Wednesday, September 10, 2014
As travelers in Europe, Steve and I have stayed for part of several trips on organic farms. One of the best parts of the places we stayed was the opportunity to meet the Wwoofers who worked on the farms.
These mostly young people come from all over the world to volunteer, learn about organic farming, learn the language in the country where they work and to travel cheaply. They find their way to these farms through the World, Wide Organization of Organic Farms (http://www.wwoof.net).
Choose a country from the website. These farms are all over the world. For a small fee you get a list of farms for the country you are interested in. Then it is up to you to make the contact and determine if the particular farm is right for you, if they have room and work for you at the time you are available.
No worries you don't have to be young to be a Wwoofer either.
The deal is you work for a specified number of hours a day and in return you receive room and board and time off to explore the area you have chosen.
You also have the opportunity to learn about farming, ways to live that help to preserve the environment.
These farms are small independently owned and they need help with the gardening and other projects such as building and help with livestock, cooking and cleaning, hosting guests. You do not need experience, only enthusiasm. Initiative helps too.
Often these farms cannot survive without offering attractions for tourists as well. Some are bed and breakfasts. Some offer three meals a day. Others provide opportunities for yoga or horseback riding or adventure tours.
Wwoofers might be offered the opportunity to participate in these activities on their time off, another perk for the volunteer but it depends on the farm.
The Wwoofers we met came from Denmark, Portugal, France, Canada, the US, Australia, Holland and Germany, just to name a few countries of origin. Many of them spoke more than one language and were learning another.
There is no contract so if the placement does not work for the Wwoofer, he or she can choose to leave at any time. Often they find a farm more suitable for them and make their way to that place.
One couple told me that they initially went to work on a horse farm. It was in a very hot, dry climate. The owners severely rationed the water for the Wwoofers and the food was scarce. It was difficult living but they stuck in out, they said, because they felt they had an agreement to stay 6 weeks. After that they found a nearby farm that needed their help and they were treated as part of the family.
Another young woman told me the work she did was hard, heavy construction and at first while they were building the new farmhouse there was no running water, toilet facilities or electricity. She and other Wwoofers slept outside. But after 6 months as she saw the farm and buildings take shape she was proud to be part of the accomplishment. She felt part of something greater than herself and she had learned a lot about construction and farming as well as living off the grid.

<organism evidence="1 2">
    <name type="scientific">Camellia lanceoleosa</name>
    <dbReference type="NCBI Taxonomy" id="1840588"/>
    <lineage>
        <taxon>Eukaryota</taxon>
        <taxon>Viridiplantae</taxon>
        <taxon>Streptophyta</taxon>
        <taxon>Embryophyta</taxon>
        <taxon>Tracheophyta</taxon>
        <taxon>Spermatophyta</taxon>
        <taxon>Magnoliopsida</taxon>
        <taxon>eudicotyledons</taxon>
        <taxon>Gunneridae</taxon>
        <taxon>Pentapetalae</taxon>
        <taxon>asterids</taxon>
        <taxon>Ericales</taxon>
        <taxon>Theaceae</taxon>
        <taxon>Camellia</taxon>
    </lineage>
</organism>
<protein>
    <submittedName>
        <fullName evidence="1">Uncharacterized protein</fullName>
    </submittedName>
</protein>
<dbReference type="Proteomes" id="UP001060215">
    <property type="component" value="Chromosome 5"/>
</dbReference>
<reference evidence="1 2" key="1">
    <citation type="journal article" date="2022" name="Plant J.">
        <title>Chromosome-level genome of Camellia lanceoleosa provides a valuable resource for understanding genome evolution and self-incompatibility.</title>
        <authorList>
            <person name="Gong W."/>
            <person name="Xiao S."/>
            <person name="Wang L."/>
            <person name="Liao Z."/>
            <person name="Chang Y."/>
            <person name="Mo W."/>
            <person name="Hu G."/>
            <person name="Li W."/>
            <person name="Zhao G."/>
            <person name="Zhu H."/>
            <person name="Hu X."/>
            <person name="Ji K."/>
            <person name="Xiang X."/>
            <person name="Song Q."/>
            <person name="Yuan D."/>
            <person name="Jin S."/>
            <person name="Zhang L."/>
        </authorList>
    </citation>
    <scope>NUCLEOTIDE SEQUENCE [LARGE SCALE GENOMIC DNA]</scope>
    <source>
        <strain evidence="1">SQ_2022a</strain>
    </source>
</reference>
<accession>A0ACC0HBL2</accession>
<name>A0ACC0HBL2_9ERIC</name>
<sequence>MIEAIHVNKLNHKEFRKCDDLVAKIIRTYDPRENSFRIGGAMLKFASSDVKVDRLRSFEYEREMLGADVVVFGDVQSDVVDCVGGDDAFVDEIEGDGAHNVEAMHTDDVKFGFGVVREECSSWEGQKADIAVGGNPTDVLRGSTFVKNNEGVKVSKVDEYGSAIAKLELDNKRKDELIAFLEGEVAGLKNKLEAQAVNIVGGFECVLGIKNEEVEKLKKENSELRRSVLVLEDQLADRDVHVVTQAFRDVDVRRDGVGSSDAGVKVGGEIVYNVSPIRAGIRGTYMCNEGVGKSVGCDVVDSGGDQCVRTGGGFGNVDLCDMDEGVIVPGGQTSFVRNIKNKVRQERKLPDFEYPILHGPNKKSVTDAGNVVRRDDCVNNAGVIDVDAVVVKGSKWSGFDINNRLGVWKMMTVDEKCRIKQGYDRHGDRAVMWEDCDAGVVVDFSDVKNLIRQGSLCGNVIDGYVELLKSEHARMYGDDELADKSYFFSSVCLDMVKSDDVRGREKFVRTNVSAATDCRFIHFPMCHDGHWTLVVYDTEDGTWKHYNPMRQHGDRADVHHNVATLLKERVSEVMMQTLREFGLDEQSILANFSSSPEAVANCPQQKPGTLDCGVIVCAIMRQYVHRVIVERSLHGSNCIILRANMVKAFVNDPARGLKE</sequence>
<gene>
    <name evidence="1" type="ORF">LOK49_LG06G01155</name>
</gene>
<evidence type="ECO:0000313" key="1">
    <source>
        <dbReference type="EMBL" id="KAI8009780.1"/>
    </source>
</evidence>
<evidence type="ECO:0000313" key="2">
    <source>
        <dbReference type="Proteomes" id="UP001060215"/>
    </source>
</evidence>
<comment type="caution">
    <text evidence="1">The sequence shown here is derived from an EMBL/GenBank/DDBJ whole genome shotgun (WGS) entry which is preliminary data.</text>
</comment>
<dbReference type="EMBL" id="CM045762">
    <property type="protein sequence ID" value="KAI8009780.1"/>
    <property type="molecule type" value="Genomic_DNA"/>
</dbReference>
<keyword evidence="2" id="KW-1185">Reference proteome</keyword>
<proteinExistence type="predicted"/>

A young man from Denmark has dreams of one day starting his own organic project off the grid. On the farm where we stayed he had developed a simple method of growing plants in plastic containers with a watering system that took little care. His excitement for the possibilities of creating ways to live by leaving a small footprint on the environment inspires.
Another young man form Quebec joked about how he and his girlfriend were learning to herd goats on a farm that produced goat cheese to sell in local markets. He said it took two of them and still they could not keep track of the herd. Another Wwoofer on the same farm came from a farm in Germany. She could stand in the field all day reading a book and know where all the goats were just by listening to them, move and eat and to the bells.
Whether they are there to work or for an inexpensive way to see the world, to learn a language or a skill to learn about organic farming, experience living off the grid or ways to help create a better world, these young people give me hope for the future. They have helped give meaning to my own travel adventures.
Thursday, August 21, 2014
A writer loves to see her books on the shelf in a library.
Better yet checked out and in the hands of kids.
And then this note from a teacher. A writer
also likes to know her works
are bing used creatively
Tuesday, August 12, 2014
Also close to the sea and villages with cafes, Sagres and Lagos, hiking and adventure nearby this unusual get away has it's own kind of whimsy.
The mainstay of the organic farm and guest home is goat cheese made on the property and sold at local markets.
Besides the goats there are rabbits, guinea pigs, cats and dogs, chickens, a horse and of course the burrow to add to the eclectic ambiance.
On Saturday evenings you might find a pick up soccer(football) game, Wwoofers( more to come in next post), guests, neighbors and anyone else who might be around gather in this unique setting. You will find yourself in a horse corral playing with young and old from around the world. The dirtier you get the more fun you had.
Just witnessing the interest, the spirit and actual practical work on these organic farms off the grid gives one hope for the future of the environment and our children.
Friday, August 8, 2014
Johnny and Vio of Aqua-Ventura have realized their dream; an organic adventure tourist farm now located in the forest area of the Algarve region of Portugal. Still a work in progress it is a magical place built out of passion, creativity, a love of nature and home grown produce, shear hard labor and an ounce or two of perseverance, grit, ingenuity and faith that it could happen. Friends and family and Wwoofers(http://www.wwoof.net) help make it happen too. Pure Magic!
The main building overlooks the bamboo forest, fruit trees and the suspension bridge that leads over a stream to the organic garden, chicken coop and the well. It houses the kitchen bright with light and flowers and bowls of fruit where Vio prepares vegetarian and meat dishes that are part of the joy of this farm holiday.
The deck is covered with bamboo stalks for shade. If it rains in the evening you will be treated to sparkling water droplets clinging to the stalks in the the morning, a glistening natural decor.